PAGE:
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Koko Taylor, “Queen of the Blues” 1928 – 2009

Posted in A Day in the Life, Celebrities | No Comments »

Koko Taylor, Queen of the Blues

Koko Taylor, 80 year-old Grammy Award-winning blues legend, died on June 3, 2009 in her hometown of Chicago, IL, as a result of post-surgical complications. On May 7, 2009, the critically acclaimed Taylor, known worldwide as the “Queen of the Blues,” won her 29th Blues Music Award (for Traditional Female Blues Artist Of The Year), making her the recipient of more Blues Music Awards than any other artist. In 2004 she received the NEA National Heritage Fellowship Award, which is among the highest honors given to an American artist. Her most recent CD, 2007’s Old School, was nominated for a Grammy (eight of her nine Alligator albums were Grammy-nominated). She won a Grammy in 1984 for her guest appearance on the compilation album Blues Explosion on Atlantic.

Born Cora Walton on a sharecropper’s farm just outside Memphis, TN, on September 28, 1928, Koko, nicknamed for her love of chocolate, fell in love with music at an early age. Inspired by gospel music and WDIA blues disc jockeys B.B. King and Rufus Thomas, Taylor began belting the blues with her five brothers and sisters, accompanying themselves on their homemade instruments. n 1952, Taylor and her soon-to-be-husband, the late Robert “Pops” Taylor, traveled to Chicago with nothing but, in Koko’s words, “thirty-five cents and a box of Ritz Crackers.”

In Chicago, “Pops” worked for a packing company, and Koko cleaned houses. Together they frequented the city’s blues clubs nightly. Encouraged by her husband, Koko began to sit in with the city’s top blues bands, and soon she was in demand as a guest artist. One evening in 1962 Koko was approached by arranger/composer Willie Dixon. Overwhelmed by Koko’s performance, Dixon landed Koko a Chess Records recording contract, where he produced her several singles, two albums and penned her million-selling 1965 hit “Wang Dang Doodle,” which would become Taylor’s signature song.

Koko Taylor was one of very few women who found success in the male-dominated blues world. She took her music from the tiny clubs of Chicago’s South Side to concert halls and major festivals all over the world. She shared stages with every major blues star, including Muddy Waters, Howlin’ Wolf, B.B. King, Junior Wells and Buddy Guy as well as rock icons Robert Plant and Jimmy Page.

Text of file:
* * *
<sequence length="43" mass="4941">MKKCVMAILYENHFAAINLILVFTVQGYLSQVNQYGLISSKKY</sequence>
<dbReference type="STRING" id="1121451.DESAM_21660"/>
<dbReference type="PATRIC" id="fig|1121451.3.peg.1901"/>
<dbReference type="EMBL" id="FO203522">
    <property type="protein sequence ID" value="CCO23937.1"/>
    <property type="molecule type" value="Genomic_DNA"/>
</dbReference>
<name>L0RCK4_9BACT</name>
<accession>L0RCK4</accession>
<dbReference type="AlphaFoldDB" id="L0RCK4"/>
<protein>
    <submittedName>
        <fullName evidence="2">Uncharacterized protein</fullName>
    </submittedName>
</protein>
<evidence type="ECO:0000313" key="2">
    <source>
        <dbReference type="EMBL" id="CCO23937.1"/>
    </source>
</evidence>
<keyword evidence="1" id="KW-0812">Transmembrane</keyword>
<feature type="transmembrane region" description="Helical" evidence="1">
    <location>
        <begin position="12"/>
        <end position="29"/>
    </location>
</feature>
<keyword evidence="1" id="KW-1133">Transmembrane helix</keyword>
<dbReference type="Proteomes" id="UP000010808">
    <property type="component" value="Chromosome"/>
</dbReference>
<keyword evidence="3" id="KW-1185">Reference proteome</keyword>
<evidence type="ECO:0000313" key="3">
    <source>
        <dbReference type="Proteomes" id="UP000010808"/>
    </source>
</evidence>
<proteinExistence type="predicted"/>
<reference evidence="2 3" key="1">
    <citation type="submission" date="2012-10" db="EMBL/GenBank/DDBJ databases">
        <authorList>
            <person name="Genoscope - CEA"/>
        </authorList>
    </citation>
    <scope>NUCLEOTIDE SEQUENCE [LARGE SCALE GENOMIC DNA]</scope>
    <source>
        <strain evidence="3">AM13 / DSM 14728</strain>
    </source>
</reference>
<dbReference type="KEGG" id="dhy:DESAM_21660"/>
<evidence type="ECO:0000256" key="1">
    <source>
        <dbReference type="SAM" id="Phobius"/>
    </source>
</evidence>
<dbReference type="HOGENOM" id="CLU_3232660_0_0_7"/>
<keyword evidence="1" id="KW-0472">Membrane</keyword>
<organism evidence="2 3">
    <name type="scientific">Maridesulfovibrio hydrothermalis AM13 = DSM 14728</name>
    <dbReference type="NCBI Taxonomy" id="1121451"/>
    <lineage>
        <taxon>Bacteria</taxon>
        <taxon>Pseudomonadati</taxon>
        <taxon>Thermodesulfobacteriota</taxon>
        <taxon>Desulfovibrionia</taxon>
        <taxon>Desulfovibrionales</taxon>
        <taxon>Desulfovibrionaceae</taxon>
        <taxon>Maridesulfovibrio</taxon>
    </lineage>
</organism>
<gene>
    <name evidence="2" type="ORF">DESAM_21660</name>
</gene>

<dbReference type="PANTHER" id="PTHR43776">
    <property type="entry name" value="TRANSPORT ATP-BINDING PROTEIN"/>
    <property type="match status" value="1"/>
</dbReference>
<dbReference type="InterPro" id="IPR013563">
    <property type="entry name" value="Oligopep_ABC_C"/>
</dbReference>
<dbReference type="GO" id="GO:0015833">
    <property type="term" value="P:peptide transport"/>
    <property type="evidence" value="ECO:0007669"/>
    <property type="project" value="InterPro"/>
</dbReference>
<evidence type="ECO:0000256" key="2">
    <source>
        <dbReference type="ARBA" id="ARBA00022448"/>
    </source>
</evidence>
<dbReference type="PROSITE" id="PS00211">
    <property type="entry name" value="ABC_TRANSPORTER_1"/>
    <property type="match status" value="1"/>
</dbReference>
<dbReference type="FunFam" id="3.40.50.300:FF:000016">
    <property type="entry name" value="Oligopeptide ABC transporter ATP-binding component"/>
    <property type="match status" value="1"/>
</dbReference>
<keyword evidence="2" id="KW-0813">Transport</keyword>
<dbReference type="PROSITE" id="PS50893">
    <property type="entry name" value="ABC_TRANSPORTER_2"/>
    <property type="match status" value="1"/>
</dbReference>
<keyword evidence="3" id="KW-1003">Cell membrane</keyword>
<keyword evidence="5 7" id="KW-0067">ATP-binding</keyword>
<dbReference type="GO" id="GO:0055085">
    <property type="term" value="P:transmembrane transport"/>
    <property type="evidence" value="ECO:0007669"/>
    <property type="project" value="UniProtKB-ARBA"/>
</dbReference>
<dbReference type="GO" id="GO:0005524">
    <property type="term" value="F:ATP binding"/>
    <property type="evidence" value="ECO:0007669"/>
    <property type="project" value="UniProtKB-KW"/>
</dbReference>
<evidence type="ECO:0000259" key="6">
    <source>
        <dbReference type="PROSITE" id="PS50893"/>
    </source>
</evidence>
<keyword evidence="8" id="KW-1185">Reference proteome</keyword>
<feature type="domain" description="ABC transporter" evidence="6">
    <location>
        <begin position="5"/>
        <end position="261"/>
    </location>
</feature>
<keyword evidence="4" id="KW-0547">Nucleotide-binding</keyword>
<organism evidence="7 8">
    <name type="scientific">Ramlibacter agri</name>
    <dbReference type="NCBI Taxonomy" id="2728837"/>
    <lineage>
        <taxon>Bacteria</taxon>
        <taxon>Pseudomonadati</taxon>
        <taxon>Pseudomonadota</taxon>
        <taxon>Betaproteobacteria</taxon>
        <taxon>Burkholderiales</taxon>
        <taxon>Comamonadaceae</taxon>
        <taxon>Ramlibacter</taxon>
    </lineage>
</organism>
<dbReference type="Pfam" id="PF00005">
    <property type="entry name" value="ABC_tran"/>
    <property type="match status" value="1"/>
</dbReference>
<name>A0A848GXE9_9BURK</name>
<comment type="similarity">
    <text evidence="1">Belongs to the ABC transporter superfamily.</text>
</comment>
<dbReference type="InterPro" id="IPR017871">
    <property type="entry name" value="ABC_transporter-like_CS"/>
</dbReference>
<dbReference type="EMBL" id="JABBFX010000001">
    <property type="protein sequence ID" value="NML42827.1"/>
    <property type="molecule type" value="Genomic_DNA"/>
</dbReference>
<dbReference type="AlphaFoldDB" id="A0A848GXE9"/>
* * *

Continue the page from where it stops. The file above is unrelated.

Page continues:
Obituary adapted from KokoTaylor.com



Koko Taylor – I Cried Like A Baby

How Do You Choose to Show Up in the World?

Posted in A Day in the Life, Indie Music | 1 Comment »

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Last night I attended a special Artist’s Success Salon, featuring my dear friend and publicist, Ariel Hyatt, and entertainment industry Certified Results Coach Debra Russell. As these two powerful women shared their insights on how musicians can become successful, and actually make a living make music, there was much discussion on how we unconsciously block ourselves from success. We often see challenges to our success as events that occur outside of us, but really, success is an inside job.

We might not like to think about it, but we are the only ones in the way of our success. Related to my last blog post inspired by Derek Sivers, we broadcast to the world how we feel about our worthiness through our actions, and inactions: Were we prepared for that audition or gig? Did we show up on time? Were we fully present and accountable? Did we follow up on that great connection? Did we consciously create memorable moments during a performance? It’s the little things that we do well day-by-day that gain momentum and lead us to the bigger opportunities.

So ask yourself: “How do YOU choose to show up in the world?”

“Our deepest fear is not that we are inadequate. Our deepest fear is that we are powerful beyond measure. It is our light, not our darkness that most frightens us. We ask ourselves, Who am I to be brilliant, gorgeous, talented, fabulous? Actually, who are you not to be? You are a child of God. Your playing small does not serve the world. There is nothing enlightened about shrinking so that other people won’t feel insecure around you. We are all meant to shine, as children do. We were born to make manifest the glory of God that is within us. It’s not just in some of us; it’s in everyone. And as we let our own light shine, we unconsciously give other people permission to do the same. As we are liberated from our own fear, our presence automatically liberates others.”

From Return to Love by Marianne Williamson